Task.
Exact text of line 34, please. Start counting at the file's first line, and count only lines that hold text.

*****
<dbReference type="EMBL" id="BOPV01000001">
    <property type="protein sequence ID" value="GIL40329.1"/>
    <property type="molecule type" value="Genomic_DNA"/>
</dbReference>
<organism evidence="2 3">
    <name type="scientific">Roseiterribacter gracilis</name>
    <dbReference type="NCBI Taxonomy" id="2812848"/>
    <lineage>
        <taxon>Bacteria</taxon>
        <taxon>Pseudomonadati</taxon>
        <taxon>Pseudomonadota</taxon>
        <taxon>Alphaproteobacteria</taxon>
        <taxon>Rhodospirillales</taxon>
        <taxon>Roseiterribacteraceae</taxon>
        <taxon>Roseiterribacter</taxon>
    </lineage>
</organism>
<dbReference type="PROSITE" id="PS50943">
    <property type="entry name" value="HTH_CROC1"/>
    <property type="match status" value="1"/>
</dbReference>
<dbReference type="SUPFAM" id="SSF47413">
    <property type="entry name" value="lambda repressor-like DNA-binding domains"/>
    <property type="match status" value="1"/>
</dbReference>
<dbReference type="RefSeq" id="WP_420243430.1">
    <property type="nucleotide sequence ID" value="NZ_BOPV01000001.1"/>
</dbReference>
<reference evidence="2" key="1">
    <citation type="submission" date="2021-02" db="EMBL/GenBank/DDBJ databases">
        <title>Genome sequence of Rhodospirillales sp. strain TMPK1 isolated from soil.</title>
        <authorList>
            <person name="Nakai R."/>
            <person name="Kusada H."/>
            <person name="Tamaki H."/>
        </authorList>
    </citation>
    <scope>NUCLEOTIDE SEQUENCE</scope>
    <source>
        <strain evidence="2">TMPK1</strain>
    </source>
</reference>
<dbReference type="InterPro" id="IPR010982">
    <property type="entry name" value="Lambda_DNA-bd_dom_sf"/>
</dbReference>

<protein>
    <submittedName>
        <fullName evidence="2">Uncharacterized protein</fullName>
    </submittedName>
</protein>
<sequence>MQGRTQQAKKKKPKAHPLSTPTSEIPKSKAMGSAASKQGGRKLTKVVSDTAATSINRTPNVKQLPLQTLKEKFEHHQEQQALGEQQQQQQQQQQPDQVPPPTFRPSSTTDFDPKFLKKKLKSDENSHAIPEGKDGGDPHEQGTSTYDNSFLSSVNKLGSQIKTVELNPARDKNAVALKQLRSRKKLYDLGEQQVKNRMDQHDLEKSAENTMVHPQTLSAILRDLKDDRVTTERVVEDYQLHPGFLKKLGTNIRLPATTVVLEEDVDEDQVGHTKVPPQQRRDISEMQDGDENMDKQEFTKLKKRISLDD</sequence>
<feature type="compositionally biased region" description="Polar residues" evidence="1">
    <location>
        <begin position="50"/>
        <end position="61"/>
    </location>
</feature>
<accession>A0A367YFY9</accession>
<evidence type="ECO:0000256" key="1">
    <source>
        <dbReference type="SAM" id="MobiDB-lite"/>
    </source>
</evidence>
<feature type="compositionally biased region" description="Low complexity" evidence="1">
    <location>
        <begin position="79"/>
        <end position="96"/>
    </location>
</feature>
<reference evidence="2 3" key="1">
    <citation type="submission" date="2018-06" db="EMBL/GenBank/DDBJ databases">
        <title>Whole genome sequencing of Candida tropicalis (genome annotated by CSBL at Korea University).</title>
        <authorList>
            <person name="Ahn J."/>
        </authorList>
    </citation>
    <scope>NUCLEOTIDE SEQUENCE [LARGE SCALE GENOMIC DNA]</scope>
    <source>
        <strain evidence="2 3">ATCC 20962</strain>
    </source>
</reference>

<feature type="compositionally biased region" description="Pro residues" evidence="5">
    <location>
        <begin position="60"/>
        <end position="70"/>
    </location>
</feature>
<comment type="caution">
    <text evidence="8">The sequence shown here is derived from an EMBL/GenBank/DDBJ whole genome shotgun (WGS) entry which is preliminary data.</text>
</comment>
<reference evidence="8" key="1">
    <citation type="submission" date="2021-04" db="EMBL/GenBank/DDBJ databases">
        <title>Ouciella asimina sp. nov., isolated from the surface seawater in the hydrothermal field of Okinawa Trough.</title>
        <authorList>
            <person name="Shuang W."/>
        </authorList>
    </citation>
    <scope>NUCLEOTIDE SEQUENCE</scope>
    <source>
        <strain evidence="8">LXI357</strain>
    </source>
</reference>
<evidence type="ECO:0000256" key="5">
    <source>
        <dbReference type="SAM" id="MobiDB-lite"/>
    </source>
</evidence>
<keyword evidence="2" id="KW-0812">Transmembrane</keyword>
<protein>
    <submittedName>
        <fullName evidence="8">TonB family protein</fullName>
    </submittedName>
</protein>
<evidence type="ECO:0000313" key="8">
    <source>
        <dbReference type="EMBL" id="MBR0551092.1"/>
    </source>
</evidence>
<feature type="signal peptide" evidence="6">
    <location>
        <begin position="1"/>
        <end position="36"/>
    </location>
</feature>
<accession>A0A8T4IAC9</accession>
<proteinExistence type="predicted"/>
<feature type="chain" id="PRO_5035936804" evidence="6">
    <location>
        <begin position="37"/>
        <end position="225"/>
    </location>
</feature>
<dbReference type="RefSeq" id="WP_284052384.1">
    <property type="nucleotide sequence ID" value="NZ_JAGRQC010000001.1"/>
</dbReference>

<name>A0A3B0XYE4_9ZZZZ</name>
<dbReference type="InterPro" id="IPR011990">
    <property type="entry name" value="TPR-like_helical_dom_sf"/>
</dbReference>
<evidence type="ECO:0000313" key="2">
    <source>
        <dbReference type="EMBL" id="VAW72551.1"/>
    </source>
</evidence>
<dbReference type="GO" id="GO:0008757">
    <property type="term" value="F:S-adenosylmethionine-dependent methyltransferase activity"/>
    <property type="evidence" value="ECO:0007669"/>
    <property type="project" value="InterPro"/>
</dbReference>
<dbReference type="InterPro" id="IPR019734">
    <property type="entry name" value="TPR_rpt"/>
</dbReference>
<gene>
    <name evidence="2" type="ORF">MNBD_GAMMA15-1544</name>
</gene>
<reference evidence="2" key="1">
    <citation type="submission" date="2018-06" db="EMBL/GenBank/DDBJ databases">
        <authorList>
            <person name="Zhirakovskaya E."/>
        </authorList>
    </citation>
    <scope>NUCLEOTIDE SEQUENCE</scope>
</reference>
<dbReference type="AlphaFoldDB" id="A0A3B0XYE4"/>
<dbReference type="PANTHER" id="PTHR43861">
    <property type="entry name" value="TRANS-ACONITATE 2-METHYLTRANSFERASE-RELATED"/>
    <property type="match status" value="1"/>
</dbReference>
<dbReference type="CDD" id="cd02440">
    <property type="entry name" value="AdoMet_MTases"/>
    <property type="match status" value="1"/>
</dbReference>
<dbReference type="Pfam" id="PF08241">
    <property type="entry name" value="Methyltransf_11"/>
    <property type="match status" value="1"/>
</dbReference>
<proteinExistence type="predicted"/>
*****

            <person name="Kusada H."/>